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A roundup of the week Nov. 10-16


PRO BASKETBALL—In a battle of division leaders, the 76ers so outplayed the Bucks that Julius Erving had to put on a dunking display to keep the fans in Milwaukee from leaving early. Dr. J. finished with 33 points in Philly's 136-121 victory, which along with wins over Chicago (121-80), Indiana (130-103) and New Jersey (115-108) gave the Sixers the NBA's best record at 15-3. Only the Knicks beat the 76ers, 125-113, ending a 12-game Philadelphia win streak despite Erving's 34 points. New York also defeated the Pistons 149-118 and Cleveland 100-95, but the absence of injured Michael Ray Richardson (sprained right foot) and Campy Russell (bruised right knee) showed in a 125-106 loss to Milwaukee. The Bucks lead second-place Indiana by 4½ games in the Central Division, while the Knicks trail Philly by two in the Atlantic. If Utah had defeated San Antonio, it would have tied the Spurs for first in the Midwest; instead, the Jazz lost 120-104 and fell two games behind. Utah was 3-0 in its other outings, edging the Pacers 108-106, Seattle 114-106 and Houston 117-115. Adrian Dantley outproduced the Rockets' Moses Malone 43-34 in a matchup of the league's top scorers. San Antonio lost 119-113 to Indiana when the Pacers' Billy Knight got 52 points and dropped a 130-127 decision to Phoenix, which received 31 from Walter Davis. Davis also sank two free throws with five seconds left to give the first-place Suns a 109-107 win over San Diego and keep them 1½ games ahead of the Lakers in the Pacific Division. Six days after the Mavericks' Dick Motta became the fourth coach to work 1,000 NBA games, Portland's Jack Ramsay became the fifth, but neither had much to celebrate; in each case, No. 1,000 was a loss, and Dallas and the Blazers are in last place in their divisions.

BOXING—JEFF CHANDLER knocked out Julian Solis in the 14th round to win the WBA bantamweight title in Miami.

PRO FOOTBALL—Two New England losses and Buffalo's 14-0 shutout of Cincinnati moved the Bills into first place in the AFC East. The Patriots, who entered the week with a half-game lead, lost 38-34 to Houston on Monday despite Steve Grogan's 374 yards passing, good for three TDs. They then fell 17-14 to Los Angeles on Sunday after fumbling the ball away on the Rams' two-yard line late in the game. The Oilers' victory, coupled with their 10-6 win over Chicago on Sunday, gave them sole possession of first in the AFC Central, but Los Angeles' triumph still left the Rams a game behind NFC West-leading Atlanta, which beat the Saints 31-13 (page 26). Pittsburgh helped Houston take over first by defeating Cleveland 16-13 on Terry Bradshaw's three-yard touchdown pass to Lynn Swann with 11 seconds to play. In the NFC Central, Minnesota tied Detroit for the lead by beating Tampa Bay 38-30 while the Lions were losing 10-9 to Baltimore. The Vikings needed every inch of Tommy Kramer's 324 passing yards to overcome the Bucs' Doug Williams, who threw for 486 yards and four TDs. Ron Jaworski tossed a pair of touchdown passes and Linebacker Jerry Robinson returned a fumble 59 yards for a score as the Eagles beat Washington 24-0 to keep their two-game lead over Dallas in the NFC East. The Cowboys came from behind to beat St. Louis 31-21, with Drew Pearson catching three passes to replace Bob Hayes as Dallas' most prolific career receiver. Ottis Anderson ran 51 yards for one of the Cards' touchdowns. Green Bay couldn't stop the Giants' Phil Simms-to-Earnest Gray hookup, which worked for TDs of 50, 20 and four yards in New York's 27-21 win, and a former Giant, Craig Morton, threw for 306 yards to lead Denver over the Jets 31-24. San Francisco lost for the eighth time in a row, 17-13 to Miami, while San Diego defeated the Chiefs 20-7.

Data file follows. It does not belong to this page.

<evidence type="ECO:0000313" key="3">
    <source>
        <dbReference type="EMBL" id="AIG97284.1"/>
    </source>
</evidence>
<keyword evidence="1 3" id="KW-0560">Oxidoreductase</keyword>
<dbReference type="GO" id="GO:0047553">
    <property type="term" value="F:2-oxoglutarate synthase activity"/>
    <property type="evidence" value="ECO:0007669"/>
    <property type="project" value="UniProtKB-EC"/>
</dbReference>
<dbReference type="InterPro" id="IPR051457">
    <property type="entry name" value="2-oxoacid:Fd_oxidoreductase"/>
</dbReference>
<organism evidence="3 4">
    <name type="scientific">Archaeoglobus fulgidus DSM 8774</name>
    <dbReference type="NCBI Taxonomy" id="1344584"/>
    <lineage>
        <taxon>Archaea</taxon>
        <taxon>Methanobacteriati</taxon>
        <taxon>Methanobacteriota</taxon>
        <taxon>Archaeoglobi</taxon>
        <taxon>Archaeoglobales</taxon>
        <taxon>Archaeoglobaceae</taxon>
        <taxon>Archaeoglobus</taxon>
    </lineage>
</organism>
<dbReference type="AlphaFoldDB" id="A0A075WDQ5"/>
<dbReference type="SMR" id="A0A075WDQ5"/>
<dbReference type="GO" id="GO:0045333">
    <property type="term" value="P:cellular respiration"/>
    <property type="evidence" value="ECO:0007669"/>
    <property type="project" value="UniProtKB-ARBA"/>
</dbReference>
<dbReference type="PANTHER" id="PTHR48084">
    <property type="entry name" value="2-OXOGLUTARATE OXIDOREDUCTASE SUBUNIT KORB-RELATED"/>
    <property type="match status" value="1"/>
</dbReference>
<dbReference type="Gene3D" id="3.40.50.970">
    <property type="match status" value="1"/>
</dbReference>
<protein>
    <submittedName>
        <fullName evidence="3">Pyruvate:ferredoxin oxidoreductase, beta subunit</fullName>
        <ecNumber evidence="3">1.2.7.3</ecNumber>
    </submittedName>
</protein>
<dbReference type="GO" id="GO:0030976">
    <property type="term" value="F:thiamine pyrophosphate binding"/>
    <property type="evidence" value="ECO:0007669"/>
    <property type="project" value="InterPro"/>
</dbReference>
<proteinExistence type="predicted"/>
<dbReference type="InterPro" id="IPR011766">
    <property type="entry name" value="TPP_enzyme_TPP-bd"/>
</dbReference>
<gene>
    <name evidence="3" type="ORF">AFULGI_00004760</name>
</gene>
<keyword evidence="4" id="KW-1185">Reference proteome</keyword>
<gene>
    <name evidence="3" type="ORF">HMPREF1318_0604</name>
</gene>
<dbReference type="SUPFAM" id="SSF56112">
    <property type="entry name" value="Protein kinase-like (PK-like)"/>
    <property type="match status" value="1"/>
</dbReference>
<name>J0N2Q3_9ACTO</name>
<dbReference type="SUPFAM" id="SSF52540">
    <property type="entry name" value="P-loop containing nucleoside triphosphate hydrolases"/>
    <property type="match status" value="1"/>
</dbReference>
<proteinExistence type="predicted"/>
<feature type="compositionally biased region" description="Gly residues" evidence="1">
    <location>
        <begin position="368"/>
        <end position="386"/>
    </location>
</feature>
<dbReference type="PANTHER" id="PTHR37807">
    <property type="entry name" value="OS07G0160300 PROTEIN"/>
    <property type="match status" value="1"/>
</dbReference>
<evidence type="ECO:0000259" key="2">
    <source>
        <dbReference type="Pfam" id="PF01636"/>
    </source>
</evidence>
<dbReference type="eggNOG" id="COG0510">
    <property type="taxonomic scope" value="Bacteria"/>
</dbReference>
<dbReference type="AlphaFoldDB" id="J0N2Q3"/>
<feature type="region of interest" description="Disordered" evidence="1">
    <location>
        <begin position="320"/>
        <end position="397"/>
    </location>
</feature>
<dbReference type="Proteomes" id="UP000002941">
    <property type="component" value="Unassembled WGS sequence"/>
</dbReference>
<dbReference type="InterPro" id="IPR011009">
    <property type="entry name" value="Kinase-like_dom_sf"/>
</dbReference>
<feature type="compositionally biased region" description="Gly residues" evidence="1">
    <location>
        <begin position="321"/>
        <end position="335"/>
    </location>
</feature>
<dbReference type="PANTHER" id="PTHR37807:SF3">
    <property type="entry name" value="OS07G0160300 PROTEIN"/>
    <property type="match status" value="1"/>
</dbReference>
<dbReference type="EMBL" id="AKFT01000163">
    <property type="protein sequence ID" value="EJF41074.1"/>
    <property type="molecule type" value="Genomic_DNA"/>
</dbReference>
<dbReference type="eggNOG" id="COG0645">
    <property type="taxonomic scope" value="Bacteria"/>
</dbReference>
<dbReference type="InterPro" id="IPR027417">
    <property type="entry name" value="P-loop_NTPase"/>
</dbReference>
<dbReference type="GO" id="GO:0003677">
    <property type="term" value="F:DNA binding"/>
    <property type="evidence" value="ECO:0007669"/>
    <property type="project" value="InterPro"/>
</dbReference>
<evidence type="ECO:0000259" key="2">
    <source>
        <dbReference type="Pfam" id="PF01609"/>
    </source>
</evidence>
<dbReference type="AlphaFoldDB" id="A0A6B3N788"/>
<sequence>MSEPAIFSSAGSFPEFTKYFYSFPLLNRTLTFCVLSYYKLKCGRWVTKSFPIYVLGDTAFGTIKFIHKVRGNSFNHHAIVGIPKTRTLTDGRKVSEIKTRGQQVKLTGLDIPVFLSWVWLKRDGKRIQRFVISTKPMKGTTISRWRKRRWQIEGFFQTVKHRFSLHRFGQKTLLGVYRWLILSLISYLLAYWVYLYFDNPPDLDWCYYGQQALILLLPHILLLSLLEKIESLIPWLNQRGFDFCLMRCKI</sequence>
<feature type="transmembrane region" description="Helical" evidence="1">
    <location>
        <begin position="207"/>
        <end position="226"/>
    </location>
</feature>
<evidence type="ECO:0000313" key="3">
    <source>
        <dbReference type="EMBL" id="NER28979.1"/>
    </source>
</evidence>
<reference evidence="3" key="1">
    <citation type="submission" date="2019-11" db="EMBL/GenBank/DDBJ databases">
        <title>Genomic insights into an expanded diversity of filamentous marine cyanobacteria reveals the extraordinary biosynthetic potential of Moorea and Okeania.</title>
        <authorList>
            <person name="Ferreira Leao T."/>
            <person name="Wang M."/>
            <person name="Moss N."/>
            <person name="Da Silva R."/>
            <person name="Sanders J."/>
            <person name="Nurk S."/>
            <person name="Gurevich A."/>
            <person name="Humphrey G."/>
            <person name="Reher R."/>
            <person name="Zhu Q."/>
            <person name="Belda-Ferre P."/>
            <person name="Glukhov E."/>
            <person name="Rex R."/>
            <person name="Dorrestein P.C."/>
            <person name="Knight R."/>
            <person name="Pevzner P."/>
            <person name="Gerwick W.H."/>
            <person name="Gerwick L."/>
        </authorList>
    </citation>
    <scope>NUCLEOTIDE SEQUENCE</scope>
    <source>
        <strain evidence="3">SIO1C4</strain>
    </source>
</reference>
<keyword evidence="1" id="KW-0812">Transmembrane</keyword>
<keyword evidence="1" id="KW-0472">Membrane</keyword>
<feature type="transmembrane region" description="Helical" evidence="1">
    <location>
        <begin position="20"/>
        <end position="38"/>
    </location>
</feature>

HARNESS RACING—NIATROSS, driven by Clint Galbraith, set a world mile record for pacers of 1:52[1/5] in winning the American Pacing Classic's $25,000 second leg at Hollywood Park by 10 lengths over Craig Dell. The colt broke his own race mark of 1:52⅘ set Aug. 16 in Syracuse, N.Y.